Andrew Dousa Hepburn (November 14, 1830 – February 14, 1921) was a Presbyterian pastor, professor and President of Miami University and Davidson College.
Hepburn was born in Williamsport, Pennsylvania to Samuel Hepburn, a lawyer and judge and Rebecca Williamson. Hepburn grew up in Carlisle, Pennsylvania before attending Jefferson College, Canonsburg; the University of Virginia; and Princeton University, from where he graduated with a degree in theology in 1857, the same year in which he married Henrietta McGuffey, daughter of William Holmes McGuffey. Together, they had two children: Henrietta Williamson Hepburn and Charles McGuffey Hepburn, an attorney who became dean of the Indiana University School of Law.
Hepburn became an ordained minister in the Presbyterian church the following year, 1858 before becoming a professor of metaphysics, logic and rhetoric at the University of North Carolina in 1860. He sided with the Confederacy during the American Civil War, and in his capacity as pastor to the First Presbyterian Church in Wilmington he led the delegation that surrendered the city to Union forces. In his address at this event many citizens of Wilmington considered that he was too conciliatory in attitude towards the Union side, but he seemed to emerge from this without too heavy criticism.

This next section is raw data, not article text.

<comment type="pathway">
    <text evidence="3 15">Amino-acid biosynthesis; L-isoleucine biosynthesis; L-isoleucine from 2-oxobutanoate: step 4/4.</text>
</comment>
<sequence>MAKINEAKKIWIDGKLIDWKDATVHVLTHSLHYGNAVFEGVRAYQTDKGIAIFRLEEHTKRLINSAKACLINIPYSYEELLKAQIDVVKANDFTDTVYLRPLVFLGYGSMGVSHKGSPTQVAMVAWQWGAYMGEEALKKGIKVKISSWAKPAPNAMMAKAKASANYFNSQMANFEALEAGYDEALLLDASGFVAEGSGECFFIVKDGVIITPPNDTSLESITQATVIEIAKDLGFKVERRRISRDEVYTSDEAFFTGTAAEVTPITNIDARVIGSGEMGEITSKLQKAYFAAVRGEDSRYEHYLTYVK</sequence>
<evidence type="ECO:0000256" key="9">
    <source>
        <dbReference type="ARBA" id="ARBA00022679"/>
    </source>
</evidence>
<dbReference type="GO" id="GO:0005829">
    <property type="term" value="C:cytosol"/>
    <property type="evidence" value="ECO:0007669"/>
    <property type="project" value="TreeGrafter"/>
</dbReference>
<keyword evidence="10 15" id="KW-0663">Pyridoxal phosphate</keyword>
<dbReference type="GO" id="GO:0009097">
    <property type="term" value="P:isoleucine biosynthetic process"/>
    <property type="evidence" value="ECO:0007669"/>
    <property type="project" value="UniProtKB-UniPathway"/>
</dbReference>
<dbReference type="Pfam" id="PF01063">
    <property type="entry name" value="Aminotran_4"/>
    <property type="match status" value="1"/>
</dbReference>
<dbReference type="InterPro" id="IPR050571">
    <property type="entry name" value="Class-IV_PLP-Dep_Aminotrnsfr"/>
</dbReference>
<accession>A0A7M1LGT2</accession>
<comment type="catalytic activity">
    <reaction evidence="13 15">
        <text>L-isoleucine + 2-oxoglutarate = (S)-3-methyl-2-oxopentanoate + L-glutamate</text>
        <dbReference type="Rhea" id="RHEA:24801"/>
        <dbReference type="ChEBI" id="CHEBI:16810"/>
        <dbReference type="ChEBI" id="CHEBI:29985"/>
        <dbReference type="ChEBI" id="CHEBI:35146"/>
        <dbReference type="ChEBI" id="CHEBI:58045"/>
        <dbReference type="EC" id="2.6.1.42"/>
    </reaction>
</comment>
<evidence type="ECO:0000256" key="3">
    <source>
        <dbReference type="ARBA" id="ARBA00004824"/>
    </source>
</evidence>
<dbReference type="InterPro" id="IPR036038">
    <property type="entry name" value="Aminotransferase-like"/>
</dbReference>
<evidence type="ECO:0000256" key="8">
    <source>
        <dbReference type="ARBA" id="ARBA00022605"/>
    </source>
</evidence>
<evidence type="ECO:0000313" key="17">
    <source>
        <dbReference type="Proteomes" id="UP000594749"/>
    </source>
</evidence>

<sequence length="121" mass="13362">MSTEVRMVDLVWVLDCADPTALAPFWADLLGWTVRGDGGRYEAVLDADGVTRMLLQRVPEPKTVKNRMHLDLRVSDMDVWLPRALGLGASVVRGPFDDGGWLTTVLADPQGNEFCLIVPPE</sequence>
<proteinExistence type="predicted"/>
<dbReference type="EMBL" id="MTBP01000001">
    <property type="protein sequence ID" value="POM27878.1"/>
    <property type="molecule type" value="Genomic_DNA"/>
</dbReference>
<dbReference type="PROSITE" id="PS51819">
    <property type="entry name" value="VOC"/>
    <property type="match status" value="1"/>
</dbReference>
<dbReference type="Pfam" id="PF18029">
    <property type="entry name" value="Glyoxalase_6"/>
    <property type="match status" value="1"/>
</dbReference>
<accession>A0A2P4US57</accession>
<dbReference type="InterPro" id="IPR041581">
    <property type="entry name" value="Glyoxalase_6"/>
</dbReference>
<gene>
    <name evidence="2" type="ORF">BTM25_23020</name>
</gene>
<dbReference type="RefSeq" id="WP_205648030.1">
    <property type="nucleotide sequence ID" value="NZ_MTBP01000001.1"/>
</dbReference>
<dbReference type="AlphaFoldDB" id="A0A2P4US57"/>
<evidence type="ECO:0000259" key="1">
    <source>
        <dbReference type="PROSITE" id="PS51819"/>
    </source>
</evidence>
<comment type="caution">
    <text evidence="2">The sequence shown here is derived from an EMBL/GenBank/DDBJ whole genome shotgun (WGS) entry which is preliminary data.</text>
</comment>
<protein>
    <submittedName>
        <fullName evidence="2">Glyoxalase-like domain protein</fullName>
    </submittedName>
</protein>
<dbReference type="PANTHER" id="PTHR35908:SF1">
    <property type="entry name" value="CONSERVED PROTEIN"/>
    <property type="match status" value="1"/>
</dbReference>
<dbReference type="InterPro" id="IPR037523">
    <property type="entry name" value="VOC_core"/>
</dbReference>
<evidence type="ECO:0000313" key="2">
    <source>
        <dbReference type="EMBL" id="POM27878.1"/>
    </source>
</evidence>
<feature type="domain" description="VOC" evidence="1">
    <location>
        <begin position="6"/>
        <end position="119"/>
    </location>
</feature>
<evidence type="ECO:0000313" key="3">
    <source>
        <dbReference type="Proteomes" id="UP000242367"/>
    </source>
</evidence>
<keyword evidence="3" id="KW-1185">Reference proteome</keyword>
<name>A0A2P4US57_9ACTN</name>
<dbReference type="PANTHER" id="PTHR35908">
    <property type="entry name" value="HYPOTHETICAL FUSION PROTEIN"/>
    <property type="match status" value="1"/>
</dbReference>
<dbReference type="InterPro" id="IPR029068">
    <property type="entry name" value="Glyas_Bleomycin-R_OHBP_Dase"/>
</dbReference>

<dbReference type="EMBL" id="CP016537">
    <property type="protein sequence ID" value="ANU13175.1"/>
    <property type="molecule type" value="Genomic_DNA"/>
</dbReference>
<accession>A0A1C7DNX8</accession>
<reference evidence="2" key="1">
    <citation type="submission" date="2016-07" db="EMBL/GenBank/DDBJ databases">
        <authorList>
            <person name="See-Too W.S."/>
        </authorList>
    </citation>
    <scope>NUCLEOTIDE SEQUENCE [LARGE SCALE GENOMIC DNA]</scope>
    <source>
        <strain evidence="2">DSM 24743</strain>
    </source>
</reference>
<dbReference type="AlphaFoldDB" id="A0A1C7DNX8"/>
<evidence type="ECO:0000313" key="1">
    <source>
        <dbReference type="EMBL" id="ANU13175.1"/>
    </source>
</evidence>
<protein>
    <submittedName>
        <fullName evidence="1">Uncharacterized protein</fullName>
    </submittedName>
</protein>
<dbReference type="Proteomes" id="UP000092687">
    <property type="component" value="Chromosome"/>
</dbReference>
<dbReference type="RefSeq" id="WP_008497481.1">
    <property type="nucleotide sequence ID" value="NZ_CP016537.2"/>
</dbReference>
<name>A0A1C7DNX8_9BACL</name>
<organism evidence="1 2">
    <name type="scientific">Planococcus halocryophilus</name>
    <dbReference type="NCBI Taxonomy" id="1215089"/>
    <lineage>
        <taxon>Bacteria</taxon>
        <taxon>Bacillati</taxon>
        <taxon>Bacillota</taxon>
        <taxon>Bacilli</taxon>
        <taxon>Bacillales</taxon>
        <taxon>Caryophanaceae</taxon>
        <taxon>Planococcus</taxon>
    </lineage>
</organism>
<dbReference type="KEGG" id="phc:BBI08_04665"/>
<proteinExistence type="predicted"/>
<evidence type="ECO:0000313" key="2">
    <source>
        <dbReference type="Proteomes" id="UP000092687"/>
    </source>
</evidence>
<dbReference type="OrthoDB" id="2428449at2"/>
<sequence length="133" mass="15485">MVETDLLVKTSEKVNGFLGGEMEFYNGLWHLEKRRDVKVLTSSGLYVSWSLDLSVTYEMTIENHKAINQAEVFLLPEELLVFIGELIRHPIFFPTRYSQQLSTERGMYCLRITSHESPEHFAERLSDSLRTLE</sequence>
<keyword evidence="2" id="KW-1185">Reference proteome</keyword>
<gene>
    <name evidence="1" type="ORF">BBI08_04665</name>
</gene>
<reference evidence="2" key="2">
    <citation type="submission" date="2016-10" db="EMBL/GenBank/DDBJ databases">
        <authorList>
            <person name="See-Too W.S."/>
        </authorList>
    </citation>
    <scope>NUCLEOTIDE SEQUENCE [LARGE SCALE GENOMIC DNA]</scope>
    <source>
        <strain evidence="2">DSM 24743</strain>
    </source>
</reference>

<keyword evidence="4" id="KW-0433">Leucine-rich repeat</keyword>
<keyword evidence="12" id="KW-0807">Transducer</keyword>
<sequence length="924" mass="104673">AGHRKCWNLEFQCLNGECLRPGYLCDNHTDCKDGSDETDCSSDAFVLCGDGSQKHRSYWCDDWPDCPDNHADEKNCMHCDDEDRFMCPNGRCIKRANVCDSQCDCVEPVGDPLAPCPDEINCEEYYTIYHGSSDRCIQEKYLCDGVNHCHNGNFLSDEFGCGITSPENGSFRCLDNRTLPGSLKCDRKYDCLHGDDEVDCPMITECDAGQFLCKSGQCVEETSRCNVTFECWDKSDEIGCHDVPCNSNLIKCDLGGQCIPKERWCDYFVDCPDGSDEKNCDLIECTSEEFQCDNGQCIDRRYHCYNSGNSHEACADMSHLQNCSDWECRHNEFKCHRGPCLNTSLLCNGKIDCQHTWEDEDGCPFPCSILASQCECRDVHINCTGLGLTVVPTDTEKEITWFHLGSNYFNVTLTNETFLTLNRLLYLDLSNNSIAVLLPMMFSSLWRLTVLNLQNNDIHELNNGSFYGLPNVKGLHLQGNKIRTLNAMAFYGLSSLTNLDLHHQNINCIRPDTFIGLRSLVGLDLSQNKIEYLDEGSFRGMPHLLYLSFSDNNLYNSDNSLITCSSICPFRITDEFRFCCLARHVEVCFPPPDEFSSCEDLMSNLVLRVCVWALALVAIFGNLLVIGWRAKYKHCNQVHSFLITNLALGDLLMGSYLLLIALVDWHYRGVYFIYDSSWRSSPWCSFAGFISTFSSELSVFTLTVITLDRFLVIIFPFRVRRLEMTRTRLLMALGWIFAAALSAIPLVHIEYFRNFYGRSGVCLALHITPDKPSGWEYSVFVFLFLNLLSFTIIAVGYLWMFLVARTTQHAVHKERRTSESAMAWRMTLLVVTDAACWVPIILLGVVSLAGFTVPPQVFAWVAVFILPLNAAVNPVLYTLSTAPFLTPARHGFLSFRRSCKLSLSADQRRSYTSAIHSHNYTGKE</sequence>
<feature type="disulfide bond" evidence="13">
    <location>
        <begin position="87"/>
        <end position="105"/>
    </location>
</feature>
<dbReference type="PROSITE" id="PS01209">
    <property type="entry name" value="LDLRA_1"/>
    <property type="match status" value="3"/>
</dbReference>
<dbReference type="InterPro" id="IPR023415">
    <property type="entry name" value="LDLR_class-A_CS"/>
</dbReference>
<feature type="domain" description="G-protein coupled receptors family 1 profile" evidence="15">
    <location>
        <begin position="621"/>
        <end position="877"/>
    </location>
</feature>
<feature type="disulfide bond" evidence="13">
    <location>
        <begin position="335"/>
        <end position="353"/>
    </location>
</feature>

In 1865 he left the United States to study at the University of Berlin. Upon his return to America he took up a post firstly at Miami University in Ohio rising to the post of President in 1871 before moving to Davidson College back in North Carolina upon the closure of Miami University in 1873. In 1875 his work Manual of English Rhetoric was published, and two years later in 1877 he became Davidson's president. While president, he initiated curricular reforms, particularly in languages and Bible courses. He also taught courses in Latin and French and in Mental Philosophy and English Literature. He was the last Davidson College president to serve as the minister at Davidson College Presbyterian Church. In 1885 Miami University reopened and Hepburn accepted a post as Professor of English Literature there, which he held until his retirement in 1908.
Two different Hepburn Halls at Miami University have been named in his honour and three times in his life he received honorary degrees, once from Jefferson College in 1860, once from Hampden-Sydney College in 1876 and once from the University of North Carolina in 1881. Hepburn died on February 14, 1921 in Oxford, Ohio.